Six sites of variable soil type and environments in England and Scotland were sown with winter wheat (Triticum aestivum L. cv. Mercia) in the autumns of 1992 and 1993 with optimum inputs for growth. Crop monitoring between February and grain maturity provided data to investigate environmental and physiological factors important in controlling biomass accumulation.
With increasing use of crop modelling as a tool for interpreting experiments and as crop management decision support systems, it is important that all influences on crop productivity are understood. The ‘radiation use efficiency’ or radiation conversion coefficient provides a convenient basis to study these influences.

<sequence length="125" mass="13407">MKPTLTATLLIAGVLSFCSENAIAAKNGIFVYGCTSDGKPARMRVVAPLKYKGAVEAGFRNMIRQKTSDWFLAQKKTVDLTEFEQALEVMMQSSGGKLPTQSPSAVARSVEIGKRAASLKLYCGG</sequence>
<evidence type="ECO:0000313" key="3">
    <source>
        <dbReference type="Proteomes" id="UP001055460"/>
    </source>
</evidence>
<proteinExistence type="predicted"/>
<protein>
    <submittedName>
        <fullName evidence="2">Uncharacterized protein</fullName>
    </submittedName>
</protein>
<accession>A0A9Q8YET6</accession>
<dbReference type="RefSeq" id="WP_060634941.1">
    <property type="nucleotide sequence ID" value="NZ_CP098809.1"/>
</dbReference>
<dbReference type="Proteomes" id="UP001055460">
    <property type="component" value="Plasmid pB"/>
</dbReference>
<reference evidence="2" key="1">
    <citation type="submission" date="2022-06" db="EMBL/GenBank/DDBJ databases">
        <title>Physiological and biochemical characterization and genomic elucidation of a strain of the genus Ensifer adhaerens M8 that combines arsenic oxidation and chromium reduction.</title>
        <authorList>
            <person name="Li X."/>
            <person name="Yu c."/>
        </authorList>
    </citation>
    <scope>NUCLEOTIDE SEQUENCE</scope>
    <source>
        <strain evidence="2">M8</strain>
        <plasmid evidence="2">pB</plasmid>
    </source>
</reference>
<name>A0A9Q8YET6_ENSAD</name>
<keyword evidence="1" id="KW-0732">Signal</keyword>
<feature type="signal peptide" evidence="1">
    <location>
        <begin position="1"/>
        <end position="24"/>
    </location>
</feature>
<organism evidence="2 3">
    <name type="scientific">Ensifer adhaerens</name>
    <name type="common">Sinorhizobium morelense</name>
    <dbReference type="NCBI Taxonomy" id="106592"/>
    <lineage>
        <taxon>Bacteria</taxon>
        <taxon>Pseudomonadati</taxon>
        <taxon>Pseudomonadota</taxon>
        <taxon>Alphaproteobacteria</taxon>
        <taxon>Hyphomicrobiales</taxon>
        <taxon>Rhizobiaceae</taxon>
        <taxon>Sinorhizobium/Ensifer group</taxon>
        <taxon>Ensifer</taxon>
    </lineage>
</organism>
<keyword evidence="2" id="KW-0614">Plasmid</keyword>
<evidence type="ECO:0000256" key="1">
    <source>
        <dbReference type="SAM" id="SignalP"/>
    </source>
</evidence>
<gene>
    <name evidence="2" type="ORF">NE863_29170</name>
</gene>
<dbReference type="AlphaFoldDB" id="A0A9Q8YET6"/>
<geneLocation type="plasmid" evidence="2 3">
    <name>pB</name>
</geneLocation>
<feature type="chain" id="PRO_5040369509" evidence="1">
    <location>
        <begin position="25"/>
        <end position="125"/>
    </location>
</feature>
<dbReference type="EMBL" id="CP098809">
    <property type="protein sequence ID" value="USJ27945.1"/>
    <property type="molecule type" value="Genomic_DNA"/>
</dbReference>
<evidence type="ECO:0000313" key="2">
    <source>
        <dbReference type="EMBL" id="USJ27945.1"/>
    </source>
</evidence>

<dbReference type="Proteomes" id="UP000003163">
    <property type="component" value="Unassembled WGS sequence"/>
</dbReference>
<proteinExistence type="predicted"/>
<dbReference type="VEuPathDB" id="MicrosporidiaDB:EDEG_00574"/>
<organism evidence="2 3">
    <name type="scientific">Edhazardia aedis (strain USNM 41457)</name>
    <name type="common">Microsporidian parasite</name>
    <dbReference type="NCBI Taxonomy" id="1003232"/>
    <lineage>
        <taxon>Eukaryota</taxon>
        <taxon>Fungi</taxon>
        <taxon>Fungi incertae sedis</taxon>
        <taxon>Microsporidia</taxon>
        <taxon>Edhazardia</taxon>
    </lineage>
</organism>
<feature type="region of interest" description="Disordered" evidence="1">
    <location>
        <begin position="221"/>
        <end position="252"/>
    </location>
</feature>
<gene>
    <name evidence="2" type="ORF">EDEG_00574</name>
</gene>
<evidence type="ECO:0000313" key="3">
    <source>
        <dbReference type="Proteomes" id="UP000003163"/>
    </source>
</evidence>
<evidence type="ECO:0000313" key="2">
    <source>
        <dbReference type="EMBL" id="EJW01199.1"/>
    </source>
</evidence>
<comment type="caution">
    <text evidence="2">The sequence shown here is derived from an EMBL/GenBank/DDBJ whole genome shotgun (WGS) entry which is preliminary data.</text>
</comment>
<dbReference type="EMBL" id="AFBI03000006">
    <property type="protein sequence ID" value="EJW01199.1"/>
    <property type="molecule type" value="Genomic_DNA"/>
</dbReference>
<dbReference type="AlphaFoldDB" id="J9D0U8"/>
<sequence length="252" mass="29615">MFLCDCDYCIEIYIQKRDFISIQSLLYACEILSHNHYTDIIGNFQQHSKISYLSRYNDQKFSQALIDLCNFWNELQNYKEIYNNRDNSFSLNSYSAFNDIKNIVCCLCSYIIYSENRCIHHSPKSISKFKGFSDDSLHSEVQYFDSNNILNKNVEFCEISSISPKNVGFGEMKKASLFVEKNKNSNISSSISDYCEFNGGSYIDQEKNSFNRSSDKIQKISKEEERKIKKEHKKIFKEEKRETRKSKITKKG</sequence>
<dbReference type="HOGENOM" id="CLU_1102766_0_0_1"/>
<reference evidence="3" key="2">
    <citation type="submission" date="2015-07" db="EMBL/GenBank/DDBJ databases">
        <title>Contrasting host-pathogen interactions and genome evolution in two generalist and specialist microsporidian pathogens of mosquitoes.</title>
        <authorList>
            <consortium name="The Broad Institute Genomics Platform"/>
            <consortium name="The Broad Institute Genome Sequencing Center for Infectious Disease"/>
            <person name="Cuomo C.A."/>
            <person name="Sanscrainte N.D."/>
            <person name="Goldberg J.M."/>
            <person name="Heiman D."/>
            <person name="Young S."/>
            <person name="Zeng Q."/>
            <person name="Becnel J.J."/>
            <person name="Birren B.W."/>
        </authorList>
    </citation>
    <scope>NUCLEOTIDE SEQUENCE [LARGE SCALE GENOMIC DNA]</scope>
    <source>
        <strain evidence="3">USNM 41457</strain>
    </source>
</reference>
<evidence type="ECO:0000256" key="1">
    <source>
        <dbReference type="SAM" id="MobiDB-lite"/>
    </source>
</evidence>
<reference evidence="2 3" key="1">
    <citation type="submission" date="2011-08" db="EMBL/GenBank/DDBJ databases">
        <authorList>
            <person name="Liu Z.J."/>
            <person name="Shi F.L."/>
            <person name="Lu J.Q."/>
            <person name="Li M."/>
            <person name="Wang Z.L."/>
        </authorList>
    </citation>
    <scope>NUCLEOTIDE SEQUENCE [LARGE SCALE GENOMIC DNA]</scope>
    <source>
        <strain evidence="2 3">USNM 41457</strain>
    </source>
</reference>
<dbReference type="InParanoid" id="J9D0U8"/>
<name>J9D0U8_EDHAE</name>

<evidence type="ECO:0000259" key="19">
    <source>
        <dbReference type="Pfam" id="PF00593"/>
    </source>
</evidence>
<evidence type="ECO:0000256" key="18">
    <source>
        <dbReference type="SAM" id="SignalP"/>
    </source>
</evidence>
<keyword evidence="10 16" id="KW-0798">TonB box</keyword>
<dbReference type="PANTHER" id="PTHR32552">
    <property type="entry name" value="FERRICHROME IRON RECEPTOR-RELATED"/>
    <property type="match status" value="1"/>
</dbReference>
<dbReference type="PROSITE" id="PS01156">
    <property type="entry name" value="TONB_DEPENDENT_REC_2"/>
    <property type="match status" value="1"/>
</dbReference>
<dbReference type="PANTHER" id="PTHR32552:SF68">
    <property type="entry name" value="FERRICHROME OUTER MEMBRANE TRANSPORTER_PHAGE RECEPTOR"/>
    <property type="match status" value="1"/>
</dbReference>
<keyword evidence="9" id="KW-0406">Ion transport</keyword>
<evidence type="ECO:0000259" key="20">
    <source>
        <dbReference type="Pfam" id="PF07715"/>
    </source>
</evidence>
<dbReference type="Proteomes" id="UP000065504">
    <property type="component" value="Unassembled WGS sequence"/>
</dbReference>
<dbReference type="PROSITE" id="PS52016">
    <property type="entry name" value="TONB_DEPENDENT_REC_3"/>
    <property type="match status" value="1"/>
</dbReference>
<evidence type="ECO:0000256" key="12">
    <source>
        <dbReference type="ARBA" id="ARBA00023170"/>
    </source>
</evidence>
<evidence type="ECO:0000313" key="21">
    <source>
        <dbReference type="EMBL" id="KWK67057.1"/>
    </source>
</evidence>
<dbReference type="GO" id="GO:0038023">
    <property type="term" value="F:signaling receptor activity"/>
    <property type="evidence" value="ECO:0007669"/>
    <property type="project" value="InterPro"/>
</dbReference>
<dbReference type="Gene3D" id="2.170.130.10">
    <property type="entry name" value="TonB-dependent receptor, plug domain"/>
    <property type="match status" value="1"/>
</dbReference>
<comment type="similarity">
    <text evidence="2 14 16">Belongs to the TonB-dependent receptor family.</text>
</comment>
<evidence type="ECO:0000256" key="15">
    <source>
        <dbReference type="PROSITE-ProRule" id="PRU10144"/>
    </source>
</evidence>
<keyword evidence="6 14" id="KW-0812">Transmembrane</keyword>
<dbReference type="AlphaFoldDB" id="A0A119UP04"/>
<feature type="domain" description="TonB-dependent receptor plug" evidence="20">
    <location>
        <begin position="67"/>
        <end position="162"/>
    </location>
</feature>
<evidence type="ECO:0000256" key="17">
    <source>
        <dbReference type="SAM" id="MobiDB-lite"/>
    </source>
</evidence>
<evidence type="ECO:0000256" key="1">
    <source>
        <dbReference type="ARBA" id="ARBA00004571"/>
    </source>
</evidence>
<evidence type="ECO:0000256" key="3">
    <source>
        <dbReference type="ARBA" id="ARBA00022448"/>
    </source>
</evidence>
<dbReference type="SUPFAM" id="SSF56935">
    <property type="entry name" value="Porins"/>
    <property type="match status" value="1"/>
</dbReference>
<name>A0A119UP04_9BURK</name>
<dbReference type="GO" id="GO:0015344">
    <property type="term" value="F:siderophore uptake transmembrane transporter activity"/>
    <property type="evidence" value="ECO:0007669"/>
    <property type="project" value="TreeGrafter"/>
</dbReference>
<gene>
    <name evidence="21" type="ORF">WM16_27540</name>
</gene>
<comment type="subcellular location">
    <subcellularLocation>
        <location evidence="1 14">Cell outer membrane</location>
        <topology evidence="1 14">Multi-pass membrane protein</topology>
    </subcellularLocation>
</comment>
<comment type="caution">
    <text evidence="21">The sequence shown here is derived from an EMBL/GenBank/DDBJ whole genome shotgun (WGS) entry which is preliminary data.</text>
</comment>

Significant differences in seasonal radiation conversion coefficients were observed between sites (P < 0·001), ranging from 2·82 to 3·87 g total dry matter/MJ absorbed photosynthetically active radiation. A series of simple dry matter models were developed to help explain biomass accumulation in relation to a number of environmental variables (using the measured green area index as an input) with correlation coefficients [ges ] 0·98 obtained across all sites. Apart from sunlight, differences in the canopy's ability to accumulate nitrogen and maintenance respiration costs were the most significant factors (P < 0·001). The nitrogen effect suggests changes in the conversion of assimilates with nitrogen availability, despite relatively high nutrition levels ([ges ] 180 kg N/ha).
Over all sites the canopy extinction coefficient could be described as a linear function of the site spring time plant population (P < 0·01). A more detailed model considered canopy light attenuation to vary between sites according to sowing date and autumn/winter plant establishment and environment.